So much to update on- sorry for the lack of new posts, the past few days have been pretty packed with sightseeing, unpacking, and meeting the other study abroad kids.
First of all, I’m so excited that I get to be here during Ramadan. I keep meaning to explain what that is- I suggest looking it up on Wikipedia, my favorite semi-legitimate research tool. From my understanding, and I could definitely be wrong, it’s a holy month of the Islamic calendar where Muslims focus on prayer and cleansing themselves spiritually. They cannot eat, drink, smoke, or put anything in their mouths (including gum) from sunrise to sundown each day. At sundown, they gather for Iftar, which is the large meal where they break their fast. Being here for this month has been amazing. The other day we walked around Zamalek (the island in the Nile, and a more cosmopolitan part of Egypt) around sundown, and saw groups of people literally sitting on the street on pieces of newspaper eating together. It seems like a great bonding experience.
Culture shock has been pretty predictable. It can be seen most obviously in the rules here on campus. There is a zero-tolerance policy for boys being in the girls’ residence area, and vice versa. We literally have “checkpoints” at the entrance to each gender’s section, and if you’re caught in the wrong one, you must move out of the dorms within the hour. This rule even applies to visiting parents- a dad can’t see their daughter’s room, and the same with moms and their sons. It’s mostly because of the girls here who wear hijabs, or head scarves. They often walk around the suites without their head covered, and would feel uncomfortable and offended if a visiting father saw this. PDA (Public Displays of Affection) is also strongly looked down upon. Even if you are in a committed relationship, there is no holding hands, cuddling or kissing allowed. This doesn’t really affect me personally, but I just find it hard to imagine dating as an Egyptian- it’s impossible to interact with the opposite sex! There’s also a zero-tolerance policy for alcohol and drugs, but that isn’t really a big deal because alcohol is pretty rare in Egypt in general.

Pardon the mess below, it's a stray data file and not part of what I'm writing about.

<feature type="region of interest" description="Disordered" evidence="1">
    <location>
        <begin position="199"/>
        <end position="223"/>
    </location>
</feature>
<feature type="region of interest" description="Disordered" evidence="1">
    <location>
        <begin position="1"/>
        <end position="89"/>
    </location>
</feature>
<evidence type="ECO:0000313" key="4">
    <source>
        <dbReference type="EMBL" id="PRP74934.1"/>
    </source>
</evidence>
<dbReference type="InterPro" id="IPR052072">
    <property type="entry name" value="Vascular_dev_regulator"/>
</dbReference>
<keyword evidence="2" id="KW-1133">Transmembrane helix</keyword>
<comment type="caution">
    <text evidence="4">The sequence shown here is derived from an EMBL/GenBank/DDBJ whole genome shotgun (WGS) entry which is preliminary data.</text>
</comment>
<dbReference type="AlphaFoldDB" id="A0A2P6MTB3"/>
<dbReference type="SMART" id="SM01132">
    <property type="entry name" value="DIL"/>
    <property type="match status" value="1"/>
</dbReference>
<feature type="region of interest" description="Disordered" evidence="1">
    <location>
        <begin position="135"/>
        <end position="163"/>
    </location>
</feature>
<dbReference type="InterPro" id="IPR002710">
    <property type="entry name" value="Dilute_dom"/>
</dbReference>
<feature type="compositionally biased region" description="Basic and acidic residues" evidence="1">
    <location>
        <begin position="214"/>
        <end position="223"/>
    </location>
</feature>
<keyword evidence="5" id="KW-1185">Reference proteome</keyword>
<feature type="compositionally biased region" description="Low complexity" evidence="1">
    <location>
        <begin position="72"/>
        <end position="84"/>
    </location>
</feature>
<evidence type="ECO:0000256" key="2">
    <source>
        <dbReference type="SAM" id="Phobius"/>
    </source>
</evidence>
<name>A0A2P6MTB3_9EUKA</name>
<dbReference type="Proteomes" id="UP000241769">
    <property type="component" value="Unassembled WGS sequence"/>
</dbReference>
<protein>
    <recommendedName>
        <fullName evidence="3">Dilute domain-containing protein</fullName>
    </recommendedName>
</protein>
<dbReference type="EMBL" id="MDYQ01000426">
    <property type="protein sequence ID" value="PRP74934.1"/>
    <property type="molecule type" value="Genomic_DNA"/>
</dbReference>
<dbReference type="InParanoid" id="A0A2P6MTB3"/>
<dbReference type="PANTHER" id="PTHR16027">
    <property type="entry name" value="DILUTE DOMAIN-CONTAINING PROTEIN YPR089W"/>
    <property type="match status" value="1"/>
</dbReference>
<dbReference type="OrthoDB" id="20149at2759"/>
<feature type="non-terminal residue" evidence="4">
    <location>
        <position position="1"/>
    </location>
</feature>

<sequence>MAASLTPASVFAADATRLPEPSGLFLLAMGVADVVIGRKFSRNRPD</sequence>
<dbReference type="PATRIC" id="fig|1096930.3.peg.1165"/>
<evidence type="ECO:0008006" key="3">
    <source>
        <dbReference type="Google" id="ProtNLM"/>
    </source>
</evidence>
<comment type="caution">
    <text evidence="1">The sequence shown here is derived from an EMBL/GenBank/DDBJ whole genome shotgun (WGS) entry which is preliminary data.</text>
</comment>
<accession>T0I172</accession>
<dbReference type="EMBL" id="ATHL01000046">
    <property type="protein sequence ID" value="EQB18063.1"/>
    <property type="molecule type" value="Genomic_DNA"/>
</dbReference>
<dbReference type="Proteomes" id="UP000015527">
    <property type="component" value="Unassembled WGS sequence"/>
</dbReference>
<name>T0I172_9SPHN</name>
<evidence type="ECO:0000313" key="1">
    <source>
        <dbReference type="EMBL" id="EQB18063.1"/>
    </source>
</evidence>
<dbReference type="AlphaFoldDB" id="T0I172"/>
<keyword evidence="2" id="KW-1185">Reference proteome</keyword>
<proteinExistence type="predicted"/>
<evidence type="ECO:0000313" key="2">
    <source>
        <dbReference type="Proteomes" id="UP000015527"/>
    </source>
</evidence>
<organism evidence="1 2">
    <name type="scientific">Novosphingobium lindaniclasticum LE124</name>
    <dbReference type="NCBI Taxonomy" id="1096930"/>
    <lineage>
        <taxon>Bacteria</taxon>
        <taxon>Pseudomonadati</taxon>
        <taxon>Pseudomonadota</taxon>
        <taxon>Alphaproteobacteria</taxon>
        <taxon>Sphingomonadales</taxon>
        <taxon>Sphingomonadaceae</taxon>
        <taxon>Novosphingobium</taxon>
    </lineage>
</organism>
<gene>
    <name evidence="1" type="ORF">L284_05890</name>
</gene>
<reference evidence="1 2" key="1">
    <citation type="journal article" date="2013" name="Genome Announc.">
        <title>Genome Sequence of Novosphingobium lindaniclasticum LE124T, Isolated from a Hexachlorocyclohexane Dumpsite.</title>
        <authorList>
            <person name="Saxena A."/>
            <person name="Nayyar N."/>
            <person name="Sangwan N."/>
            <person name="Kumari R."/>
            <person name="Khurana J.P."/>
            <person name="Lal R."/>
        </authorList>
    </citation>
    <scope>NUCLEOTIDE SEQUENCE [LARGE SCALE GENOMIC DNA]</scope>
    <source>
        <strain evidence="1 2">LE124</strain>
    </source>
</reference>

One of my favorite cultural differences here is the transliteration from English to Arabic. The Arabic alphabet does not have letters for the English “P” or “V”, among others, which leads to some pretty funny situations. For example, the main gate into campus was sponsored by Pepsi, so it’s supposed to be called the Pepsi Gate. Instead, the Egyptians call it the “Bebsi” gate. This also happens with most of the Western shops and restaurants here- Papa John’s pizza is written as “Baba Joons”. I have to say that I’m shocked by how many American companies are here- there’s a Chili’s restaurant close to campus, McDonald’s and Subway on campus, and even a Coffee Bean!
I got to know a little bit more about my roommate, but not without plenty of confusion due to our language barrier. She’s Egyptian and here on scholarship as an Engineering major. I finally figured out that her name is Eman after calling her “Email” a couple of times before she spelled it out for me… that was embarassing. We haven’t gotten to talk much because we’re both pretty busy right now, but she’s really nice- I came back to a note from her the other day that said, “Hi Sofia! Here is my number- call me and I will came!”